Youth violence is often just beyond the school gate. So schools are still crucial partners in tackling youth violence, says Small. “I can see why politicians put so much on school, because it’s the one place young people are going to be.

The most dangerous time for children is shortly after school

“As a teacher, I could definitely identify who might be involved in violence.” Youth work has also been “decimated”, she adds, so schools are an even more key source of information and intervention. 

But not many schools, particularly mainstream schools, are aware of the YEF, says Small, although they will know the Education Endowment Foundation (EEF), which operates a similar ‘what works’ model.

Now, the YEF and EEF are launching a ‘joint grants round’ in 2022 on “improving school presence”, looking at how school attendance, exclusions and risk of youth violence interlink. Although it’s early days, Small says schools may be able to bid for funding. It shows schools continue to be seen as key partners against – and places relevant to – youth violence. 

Issues around school attendance is something Small herself has personal experience of. She was brought up by parents, and a granddad, keen to give her good opportunities: there was a sense that black children were being failed by the UK education system, and that standards weren’t as high as schools back in Jamaica.

Small and her grandad

They sent her to a grammar school in Sutton, south London, and Small says she benefited from her ambitious peer cohort, going on to UCL to study engineering. But she was also an odd-one-out, because so few people were from a similar background: “I was definitely one of the only people from a working-class background at that school.” 

Having always loved school, Small says she hit a bad bout of depression in sixth form and soon stopped attending lessons. “I would still come into school, because school was a bit like a safe place, but I used to sit in the library. My form tutor used to check in with the librarian, my friends and parents.”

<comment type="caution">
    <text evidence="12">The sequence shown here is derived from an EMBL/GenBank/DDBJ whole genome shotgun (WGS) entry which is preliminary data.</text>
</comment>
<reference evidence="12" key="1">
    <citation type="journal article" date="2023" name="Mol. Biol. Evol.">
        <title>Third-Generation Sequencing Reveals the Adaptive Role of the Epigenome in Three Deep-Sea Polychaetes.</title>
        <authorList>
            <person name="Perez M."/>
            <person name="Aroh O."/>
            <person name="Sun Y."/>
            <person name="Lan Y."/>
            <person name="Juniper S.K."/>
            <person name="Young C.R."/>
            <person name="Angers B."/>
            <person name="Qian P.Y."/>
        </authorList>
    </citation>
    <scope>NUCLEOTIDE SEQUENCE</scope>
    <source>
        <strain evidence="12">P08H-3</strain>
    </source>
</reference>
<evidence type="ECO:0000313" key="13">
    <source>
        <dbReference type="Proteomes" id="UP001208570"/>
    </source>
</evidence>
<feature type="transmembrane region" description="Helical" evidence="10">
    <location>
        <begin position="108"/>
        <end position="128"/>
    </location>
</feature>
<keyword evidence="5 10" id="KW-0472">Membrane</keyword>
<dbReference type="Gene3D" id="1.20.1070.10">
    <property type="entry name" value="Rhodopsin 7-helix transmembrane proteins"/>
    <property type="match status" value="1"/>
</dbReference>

This approach worked for Small. “If someone had been all up in my business about not attending lessons, I imagine I would have stopped going completely.” 

Eventually, Small felt able to revise for her exams (she remembers cramming on Christmas Day with her neighbour’s children playing a Spice Girls CD at full volume next door).

Her story shows “school presence” is not a black-and-white issue: being able to attend school, but allowed to remain out of lessons, made all the difference to Small. 

Small’s A level physics class as a student

Perhaps partly because of these experiences, Small is particularly interested in mental health and family support for vulnerable young people.

At the Centre for Education and Youth, where she worked for four years, she directed a series of videos, each showing new teachers how to support a different additional need in pupils – this is one of her proudest pieces of work, she says. 

Now, she is turning her focus to family support. The YEF has opened applications for between £5 million and £10 million of funding for projects helping families and carers provide a more supportive environment for young people.

It has four strands, says Small: domestic violence interventions, reducing parental conflict, a parenting programme and family therapy interventions. 

So as head of change for education and families, Small is able to spearhead interventions in both pupils’ school and home lives in a way she too often felt she could not as a classroom teacher. 

The challenge is vast, though. The government is trying to take action – in July it announced £45 million for schools to tackle youth violence, and the previous month announced “violence reduction units” to deliver interventions (including cognitive behavioural therapy for young people, as recommended by the YEF). But in both cases, experts have blasted the cash as insufficient. 

“All of my moves have been about trying to impact young people in society, and now I’m focused on doing the things teaching can’t,” says Small. “It’s a very complex problem, and to solve it needs partnership.”